Integration with Open Source CI Systems?

This is another very good feature that has been implemented in UFT 11.5. This was one of the key drawbacks due to which QTP was not considered a good tool for automation in Agile Projects. With this new feature, you would be able to -
a) integrate UFT with popular CI systems like Jenkins.
b) automatically execute smoke and regression test cases repeatedly as part of nightly builds.

HP UFT Mobile – Extended Support for Mobile Testing

As part of UFT 11.5, HP will be providing lot of new features in mobile testing, where you will be able to -
a) write agnostic scripts, which once written can be used on multiple devices.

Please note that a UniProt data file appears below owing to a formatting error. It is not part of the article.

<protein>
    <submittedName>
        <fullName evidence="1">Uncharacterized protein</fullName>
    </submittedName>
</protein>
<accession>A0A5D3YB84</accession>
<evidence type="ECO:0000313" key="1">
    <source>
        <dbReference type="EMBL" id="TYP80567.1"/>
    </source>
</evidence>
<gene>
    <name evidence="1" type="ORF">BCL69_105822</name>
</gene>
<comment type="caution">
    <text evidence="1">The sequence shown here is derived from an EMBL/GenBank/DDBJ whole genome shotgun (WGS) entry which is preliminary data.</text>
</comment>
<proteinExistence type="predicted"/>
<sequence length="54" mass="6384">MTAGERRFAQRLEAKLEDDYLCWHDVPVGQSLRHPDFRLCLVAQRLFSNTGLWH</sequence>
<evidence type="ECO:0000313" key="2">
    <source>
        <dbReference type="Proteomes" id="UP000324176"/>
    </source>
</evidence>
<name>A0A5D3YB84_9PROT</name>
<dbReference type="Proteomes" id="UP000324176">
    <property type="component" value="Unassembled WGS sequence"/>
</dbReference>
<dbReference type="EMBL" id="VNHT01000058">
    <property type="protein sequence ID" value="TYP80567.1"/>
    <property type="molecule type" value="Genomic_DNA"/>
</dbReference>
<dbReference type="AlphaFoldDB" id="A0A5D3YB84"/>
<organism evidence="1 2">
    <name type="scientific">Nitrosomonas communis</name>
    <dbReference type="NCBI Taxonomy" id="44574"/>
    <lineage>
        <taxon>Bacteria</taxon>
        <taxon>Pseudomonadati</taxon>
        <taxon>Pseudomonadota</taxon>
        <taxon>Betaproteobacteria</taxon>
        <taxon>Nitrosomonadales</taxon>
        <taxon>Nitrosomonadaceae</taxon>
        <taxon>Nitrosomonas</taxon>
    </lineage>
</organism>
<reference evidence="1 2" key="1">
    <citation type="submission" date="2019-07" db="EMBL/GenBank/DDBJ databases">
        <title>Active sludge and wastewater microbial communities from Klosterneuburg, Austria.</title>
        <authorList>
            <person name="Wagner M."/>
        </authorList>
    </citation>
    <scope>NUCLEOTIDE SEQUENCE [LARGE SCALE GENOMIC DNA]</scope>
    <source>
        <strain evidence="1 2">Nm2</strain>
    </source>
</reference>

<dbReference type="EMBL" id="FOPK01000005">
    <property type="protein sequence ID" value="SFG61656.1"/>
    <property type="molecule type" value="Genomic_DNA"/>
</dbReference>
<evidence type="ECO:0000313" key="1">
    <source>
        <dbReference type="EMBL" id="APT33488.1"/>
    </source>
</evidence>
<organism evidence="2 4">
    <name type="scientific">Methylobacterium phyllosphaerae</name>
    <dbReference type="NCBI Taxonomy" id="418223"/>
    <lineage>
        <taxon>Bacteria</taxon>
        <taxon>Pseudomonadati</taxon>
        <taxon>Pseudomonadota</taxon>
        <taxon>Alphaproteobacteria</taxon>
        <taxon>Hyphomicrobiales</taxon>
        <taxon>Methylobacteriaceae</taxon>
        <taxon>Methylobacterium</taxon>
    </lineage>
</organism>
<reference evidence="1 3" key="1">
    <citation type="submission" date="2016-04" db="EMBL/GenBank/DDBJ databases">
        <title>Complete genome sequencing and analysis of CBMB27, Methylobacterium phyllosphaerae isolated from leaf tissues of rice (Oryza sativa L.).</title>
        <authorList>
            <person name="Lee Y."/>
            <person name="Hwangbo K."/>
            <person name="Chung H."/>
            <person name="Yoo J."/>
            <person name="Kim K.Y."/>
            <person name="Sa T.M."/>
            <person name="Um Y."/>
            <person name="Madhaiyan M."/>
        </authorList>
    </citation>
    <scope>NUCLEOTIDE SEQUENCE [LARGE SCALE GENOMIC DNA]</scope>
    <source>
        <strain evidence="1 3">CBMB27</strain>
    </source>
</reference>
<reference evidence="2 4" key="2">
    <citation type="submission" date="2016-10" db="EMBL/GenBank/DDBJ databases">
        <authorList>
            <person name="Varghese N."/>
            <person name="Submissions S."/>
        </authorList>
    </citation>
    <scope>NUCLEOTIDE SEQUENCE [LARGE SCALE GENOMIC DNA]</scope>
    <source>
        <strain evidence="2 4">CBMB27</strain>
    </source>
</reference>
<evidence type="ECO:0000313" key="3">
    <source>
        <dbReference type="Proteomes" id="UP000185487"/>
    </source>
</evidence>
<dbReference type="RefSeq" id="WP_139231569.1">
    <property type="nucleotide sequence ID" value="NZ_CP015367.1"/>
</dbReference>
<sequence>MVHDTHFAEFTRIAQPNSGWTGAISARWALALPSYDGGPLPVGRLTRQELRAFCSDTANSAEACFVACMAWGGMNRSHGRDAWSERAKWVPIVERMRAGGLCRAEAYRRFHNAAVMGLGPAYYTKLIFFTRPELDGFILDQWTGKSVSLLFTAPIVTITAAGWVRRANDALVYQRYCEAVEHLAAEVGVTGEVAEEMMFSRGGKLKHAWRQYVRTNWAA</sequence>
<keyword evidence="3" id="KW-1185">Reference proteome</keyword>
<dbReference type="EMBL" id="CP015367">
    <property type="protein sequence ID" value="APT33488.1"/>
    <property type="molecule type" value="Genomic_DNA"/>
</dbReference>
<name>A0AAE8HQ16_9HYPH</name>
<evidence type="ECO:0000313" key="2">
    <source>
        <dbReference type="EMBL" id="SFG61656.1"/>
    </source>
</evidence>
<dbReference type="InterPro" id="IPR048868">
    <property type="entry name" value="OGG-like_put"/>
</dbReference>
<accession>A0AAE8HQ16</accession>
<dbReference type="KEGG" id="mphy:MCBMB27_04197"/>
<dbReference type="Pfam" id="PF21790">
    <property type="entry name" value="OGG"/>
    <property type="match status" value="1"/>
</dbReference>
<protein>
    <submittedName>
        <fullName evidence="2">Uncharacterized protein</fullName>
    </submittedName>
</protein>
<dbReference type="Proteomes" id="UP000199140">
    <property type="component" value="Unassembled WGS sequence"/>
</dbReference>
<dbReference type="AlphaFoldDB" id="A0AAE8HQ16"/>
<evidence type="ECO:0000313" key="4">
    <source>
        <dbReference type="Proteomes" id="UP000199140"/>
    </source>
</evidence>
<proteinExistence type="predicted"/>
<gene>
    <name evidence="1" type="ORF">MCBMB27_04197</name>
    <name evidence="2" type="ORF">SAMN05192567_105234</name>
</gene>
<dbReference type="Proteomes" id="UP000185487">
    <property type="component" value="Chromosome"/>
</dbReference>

b) test your scripts on simulators as well as real devices.



Image Courtesy: HP Webinar Slides


Apart from these major features, there are lots of other features such as pdf checkpoints, graphic UI – canvas, workflows support thanks to integration to QC / ALM, support for latest technologies – Qt apps, Flex, more than 20 new versions etc.

New Add-Ins for Flex and Qt applications

UFT now supports:
§  Flex
§  QT



The add-ins give you the ability to test both Flex and QTGUI applications using UFT. For UFT to work with a Flex application you must compile it with a UFT Flex pre-compiled agent. Testing Qt applications does not require any other steps, other than loading the QT Add-in and testing your QT app just like you would any other UFT supported application.

Run step feature for API tests

For Service Test API test users, this feature is a simple change but an absolutely killer enhancement that's going to save me a lot of time--the ability to run any step on the canvas areas using the new "Run step" command.